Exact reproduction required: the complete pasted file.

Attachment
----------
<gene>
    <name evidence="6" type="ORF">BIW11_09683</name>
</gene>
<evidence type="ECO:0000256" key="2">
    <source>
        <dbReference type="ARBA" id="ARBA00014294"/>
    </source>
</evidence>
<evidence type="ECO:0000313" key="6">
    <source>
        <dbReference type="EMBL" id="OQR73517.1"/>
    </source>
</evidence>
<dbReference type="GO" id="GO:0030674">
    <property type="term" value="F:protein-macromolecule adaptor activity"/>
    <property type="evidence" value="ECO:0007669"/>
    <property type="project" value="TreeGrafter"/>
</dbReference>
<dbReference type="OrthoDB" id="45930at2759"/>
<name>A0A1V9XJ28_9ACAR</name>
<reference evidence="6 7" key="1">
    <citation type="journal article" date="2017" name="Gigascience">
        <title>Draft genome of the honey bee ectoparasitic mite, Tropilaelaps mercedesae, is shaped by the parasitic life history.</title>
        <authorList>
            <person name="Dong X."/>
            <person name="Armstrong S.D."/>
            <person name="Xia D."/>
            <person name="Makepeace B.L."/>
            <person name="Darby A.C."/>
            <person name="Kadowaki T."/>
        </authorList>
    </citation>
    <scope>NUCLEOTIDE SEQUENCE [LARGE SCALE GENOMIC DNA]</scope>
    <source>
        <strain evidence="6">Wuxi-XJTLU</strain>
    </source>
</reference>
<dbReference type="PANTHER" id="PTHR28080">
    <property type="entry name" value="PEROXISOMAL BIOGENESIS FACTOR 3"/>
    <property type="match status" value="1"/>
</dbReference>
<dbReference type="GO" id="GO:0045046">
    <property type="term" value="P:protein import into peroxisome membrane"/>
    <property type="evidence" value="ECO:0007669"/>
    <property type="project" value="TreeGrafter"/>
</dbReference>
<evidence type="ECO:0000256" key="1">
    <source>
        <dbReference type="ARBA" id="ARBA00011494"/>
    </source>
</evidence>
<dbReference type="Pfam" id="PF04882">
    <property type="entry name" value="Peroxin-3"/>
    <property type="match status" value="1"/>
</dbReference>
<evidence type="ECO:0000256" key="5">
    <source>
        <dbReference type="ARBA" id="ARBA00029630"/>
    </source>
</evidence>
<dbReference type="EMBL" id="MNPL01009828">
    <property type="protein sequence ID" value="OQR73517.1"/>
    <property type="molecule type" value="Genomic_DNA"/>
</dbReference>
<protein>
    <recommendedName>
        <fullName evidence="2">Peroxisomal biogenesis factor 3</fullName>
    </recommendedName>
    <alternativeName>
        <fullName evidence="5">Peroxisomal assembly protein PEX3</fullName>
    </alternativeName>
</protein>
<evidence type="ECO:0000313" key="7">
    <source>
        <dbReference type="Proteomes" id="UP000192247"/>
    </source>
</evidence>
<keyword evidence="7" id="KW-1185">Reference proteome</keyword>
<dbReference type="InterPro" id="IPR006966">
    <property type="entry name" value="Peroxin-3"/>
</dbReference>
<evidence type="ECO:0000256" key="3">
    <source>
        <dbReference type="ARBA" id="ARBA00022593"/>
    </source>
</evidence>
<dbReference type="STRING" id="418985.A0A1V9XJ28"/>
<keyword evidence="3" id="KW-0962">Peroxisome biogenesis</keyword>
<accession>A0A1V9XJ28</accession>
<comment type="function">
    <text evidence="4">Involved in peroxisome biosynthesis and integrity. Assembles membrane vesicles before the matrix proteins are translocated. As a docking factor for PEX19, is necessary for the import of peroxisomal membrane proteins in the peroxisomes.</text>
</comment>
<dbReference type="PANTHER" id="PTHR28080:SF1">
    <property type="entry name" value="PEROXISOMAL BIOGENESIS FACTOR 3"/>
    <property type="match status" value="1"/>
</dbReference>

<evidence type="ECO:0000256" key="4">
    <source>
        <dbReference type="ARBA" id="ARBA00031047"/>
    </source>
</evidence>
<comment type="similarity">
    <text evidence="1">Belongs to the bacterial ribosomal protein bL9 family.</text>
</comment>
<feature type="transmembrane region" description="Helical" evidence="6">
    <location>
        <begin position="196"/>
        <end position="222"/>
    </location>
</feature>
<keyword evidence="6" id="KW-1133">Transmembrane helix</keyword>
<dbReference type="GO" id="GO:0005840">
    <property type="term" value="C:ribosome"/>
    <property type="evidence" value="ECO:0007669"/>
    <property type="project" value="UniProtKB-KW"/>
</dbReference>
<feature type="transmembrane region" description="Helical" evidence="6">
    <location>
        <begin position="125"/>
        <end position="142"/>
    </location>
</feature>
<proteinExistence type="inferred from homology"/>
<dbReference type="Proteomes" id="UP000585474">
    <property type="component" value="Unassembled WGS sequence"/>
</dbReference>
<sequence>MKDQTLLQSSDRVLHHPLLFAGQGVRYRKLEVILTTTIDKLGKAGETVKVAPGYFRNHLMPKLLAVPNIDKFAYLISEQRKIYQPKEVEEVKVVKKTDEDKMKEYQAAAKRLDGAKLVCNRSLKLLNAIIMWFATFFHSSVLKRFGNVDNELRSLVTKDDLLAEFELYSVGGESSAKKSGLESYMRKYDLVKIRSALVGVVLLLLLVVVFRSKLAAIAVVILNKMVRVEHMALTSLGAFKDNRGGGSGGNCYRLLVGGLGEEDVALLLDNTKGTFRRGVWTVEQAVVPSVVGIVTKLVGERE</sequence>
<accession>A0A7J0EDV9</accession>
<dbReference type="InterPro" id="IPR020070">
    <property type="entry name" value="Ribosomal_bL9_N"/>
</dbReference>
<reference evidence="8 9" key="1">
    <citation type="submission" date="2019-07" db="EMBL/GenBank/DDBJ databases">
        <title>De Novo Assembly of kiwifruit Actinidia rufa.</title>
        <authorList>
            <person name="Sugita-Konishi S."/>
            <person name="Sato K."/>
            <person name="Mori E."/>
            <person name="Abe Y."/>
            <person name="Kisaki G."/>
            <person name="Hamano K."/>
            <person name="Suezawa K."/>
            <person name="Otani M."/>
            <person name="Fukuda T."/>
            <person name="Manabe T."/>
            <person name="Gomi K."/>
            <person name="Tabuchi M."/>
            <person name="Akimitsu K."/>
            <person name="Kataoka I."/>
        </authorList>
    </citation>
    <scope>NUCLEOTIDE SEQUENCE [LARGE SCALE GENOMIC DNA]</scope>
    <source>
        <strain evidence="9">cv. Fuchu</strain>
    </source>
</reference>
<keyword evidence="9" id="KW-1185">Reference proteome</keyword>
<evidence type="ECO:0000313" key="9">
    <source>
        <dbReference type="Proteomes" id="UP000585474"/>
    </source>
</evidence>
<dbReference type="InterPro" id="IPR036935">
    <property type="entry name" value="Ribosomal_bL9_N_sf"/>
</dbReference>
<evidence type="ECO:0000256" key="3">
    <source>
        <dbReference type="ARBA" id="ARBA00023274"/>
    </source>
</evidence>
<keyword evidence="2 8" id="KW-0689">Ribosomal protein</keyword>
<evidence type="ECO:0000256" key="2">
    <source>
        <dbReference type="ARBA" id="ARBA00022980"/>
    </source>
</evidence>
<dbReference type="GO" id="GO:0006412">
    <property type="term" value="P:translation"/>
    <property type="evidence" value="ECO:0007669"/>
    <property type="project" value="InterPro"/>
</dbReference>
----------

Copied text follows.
<gene>
    <name evidence="6" type="ORF">BIW11_09683</name>
</gene>
<evidence type="ECO:0000256" key="2">
    <source>
        <dbReference type="ARBA" id="ARBA00014294"/>
    </source>
</evidence>
<evidence type="ECO:0000313" key="6">
    <source>
        <dbReference type="EMBL" id="OQR73517.1"/>
    </source>
</evidence>
<dbReference type="GO" id="GO:0030674">
    <property type="term" value="F:protein-macromolecule adaptor activity"/>
    <property type="evidence" value="ECO:0007669"/>
    <property type="project" value="TreeGrafter"/>
</dbReference>
<dbReference type="OrthoDB" id="45930at2759"/>
<name>A0A1V9XJ28_9ACAR</name>
<reference evidence="6 7" key="1">
    <citation type="journal article" date="2017" name="Gigascience">
        <title>Draft genome of the honey bee ectoparasitic mite, Tropilaelaps mercedesae, is shaped by the parasitic life history.</title>
        <authorList>
            <person name="Dong X."/>
            <person name="Armstrong S.D."/>
            <person name="Xia D."/>
            <person name="Makepeace B.L."/>
            <person name="Darby A.C."/>
            <person name="Kadowaki T."/>
        </authorList>
    </citation>
    <scope>NUCLEOTIDE SEQUENCE [LARGE SCALE GENOMIC DNA]</scope>
    <source>
        <strain evidence="6">Wuxi-XJTLU</strain>
    </source>
</reference>
<dbReference type="PANTHER" id="PTHR28080">
    <property type="entry name" value="PEROXISOMAL BIOGENESIS FACTOR 3"/>
    <property type="match status" value="1"/>
</dbReference>
<dbReference type="GO" id="GO:0045046">
    <property type="term" value="P:protein import into peroxisome membrane"/>
    <property type="evidence" value="ECO:0007669"/>
    <property type="project" value="TreeGrafter"/>
</dbReference>
<evidence type="ECO:0000256" key="1">
    <source>
        <dbReference type="ARBA" id="ARBA00011494"/>
    </source>
</evidence>
<dbReference type="Pfam" id="PF04882">
    <property type="entry name" value="Peroxin-3"/>
    <property type="match status" value="1"/>
</dbReference>
<evidence type="ECO:0000256" key="5">
    <source>
        <dbReference type="ARBA" id="ARBA00029630"/>
    </source>
</evidence>
<dbReference type="EMBL" id="MNPL01009828">
    <property type="protein sequence ID" value="OQR73517.1"/>
    <property type="molecule type" value="Genomic_DNA"/>
</dbReference>
<protein>
    <recommendedName>
        <fullName evidence="2">Peroxisomal biogenesis factor 3</fullName>
    </recommendedName>
    <alternativeName>
        <fullName evidence="5">Peroxisomal assembly protein PEX3</fullName>
    </alternativeName>
</protein>
<evidence type="ECO:0000313" key="7">
    <source>
        <dbReference type="Proteomes" id="UP000192247"/>
    </source>
</evidence>
<keyword evidence="7" id="KW-1185">Reference proteome</keyword>
<dbReference type="InterPro" id="IPR006966">
    <property type="entry name" value="Peroxin-3"/>
</dbReference>
<evidence type="ECO:0000256" key="3">
    <source>
        <dbReference type="ARBA" id="ARBA00022593"/>
    </source>
</evidence>
<dbReference type="STRING" id="418985.A0A1V9XJ28"/>
<keyword evidence="3" id="KW-0962">Peroxisome biogenesis</keyword>
<accession>A0A1V9XJ28</accession>
<comment type="function">
    <text evidence="4">Involved in peroxisome biosynthesis and integrity. Assembles membrane vesicles before the matrix proteins are translocated. As a docking factor for PEX19, is necessary for the import of peroxisomal membrane proteins in the peroxisomes.</text>
</comment>
<dbReference type="PANTHER" id="PTHR28080:SF1">
    <property type="entry name" value="PEROXISOMAL BIOGENESIS FACTOR 3"/>
    <property type="match status" value="1"/>
</dbReference>

<evidence type="ECO:0000256" key="4">
    <source>
        <dbReference type="ARBA" id="ARBA00031047"/>
    </source>
</evidence>
<comment type="similarity">
    <text evidence="1">Belongs to the bacterial ribosomal protein bL9 family.</text>
</comment>
<feature type="transmembrane region" description="Helical" evidence="6">
    <location>
        <begin position="196"/>
        <end position="222"/>
    </location>
</feature>
<keyword evidence="6" id="KW-1133">Transmembrane helix</keyword>
<dbReference type="GO" id="GO:0005840">
    <property type="term" value="C:ribosome"/>
    <property type="evidence" value="ECO:0007669"/>
    <property type="project" value="UniProtKB-KW"/>
</dbReference>
<feature type="transmembrane region" description="Helical" evidence="6">
    <location>
        <begin position="125"/>
        <end position="142"/>
    </location>
</feature>
<proteinExistence type="inferred from homology"/>
<dbReference type="Proteomes" id="UP000585474">
    <property type="component" value="Unassembled WGS sequence"/>
</dbReference>
<sequence>MKDQTLLQSSDRVLHHPLLFAGQGVRYRKLEVILTTTIDKLGKAGETVKVAPGYFRNHLMPKLLAVPNIDKFAYLISEQRKIYQPKEVEEVKVVKKTDEDKMKEYQAAAKRLDGAKLVCNRSLKLLNAIIMWFATFFHSSVLKRFGNVDNELRSLVTKDDLLAEFELYSVGGESSAKKSGLESYMRKYDLVKIRSALVGVVLLLLLVVVFRSKLAAIAVVILNKMVRVEHMALTSLGAFKDNRGGGSGGNCYRLLVGGLGEEDVALLLDNTKGTFRRGVWTVEQAVVPSVVGIVTKLVGERE</sequence>
<accession>A0A7J0EDV9</accession>
<dbReference type="InterPro" id="IPR020070">
    <property type="entry name" value="Ribosomal_bL9_N"/>
</dbReference>
<reference evidence="8 9" key="1">
    <citation type="submission" date="2019-07" db="EMBL/GenBank/DDBJ databases">
        <title>De Novo Assembly of kiwifruit Actinidia rufa.</title>
        <authorList>
            <person name="Sugita-Konishi S."/>
            <person name="Sato K."/>
            <person name="Mori E."/>
            <person name="Abe Y."/>
            <person name="Kisaki G."/>
            <person name="Hamano K."/>
            <person name="Suezawa K."/>
            <person name="Otani M."/>
            <person name="Fukuda T."/>
            <person name="Manabe T."/>
            <person name="Gomi K."/>
            <person name="Tabuchi M."/>
            <person name="Akimitsu K."/>
            <person name="Kataoka I."/>
        </authorList>
    </citation>
    <scope>NUCLEOTIDE SEQUENCE [LARGE SCALE GENOMIC DNA]</scope>
    <source>
        <strain evidence="9">cv. Fuchu</strain>
    </source>
</reference>
<keyword evidence="9" id="KW-1185">Reference proteome</keyword>
<evidence type="ECO:0000313" key="9">
    <source>
        <dbReference type="Proteomes" id="UP000585474"/>
    </source>
</evidence>
<dbReference type="InterPro" id="IPR036935">
    <property type="entry name" value="Ribosomal_bL9_N_sf"/>
</dbReference>
<evidence type="ECO:0000256" key="3">
    <source>
        <dbReference type="ARBA" id="ARBA00023274"/>
    </source>
</evidence>
<keyword evidence="2 8" id="KW-0689">Ribosomal protein</keyword>
<evidence type="ECO:0000256" key="2">
    <source>
        <dbReference type="ARBA" id="ARBA00022980"/>
    </source>
</evidence>
<dbReference type="GO" id="GO:0006412">
    <property type="term" value="P:translation"/>
    <property type="evidence" value="ECO:0007669"/>
    <property type="project" value="InterPro"/>
</dbReference>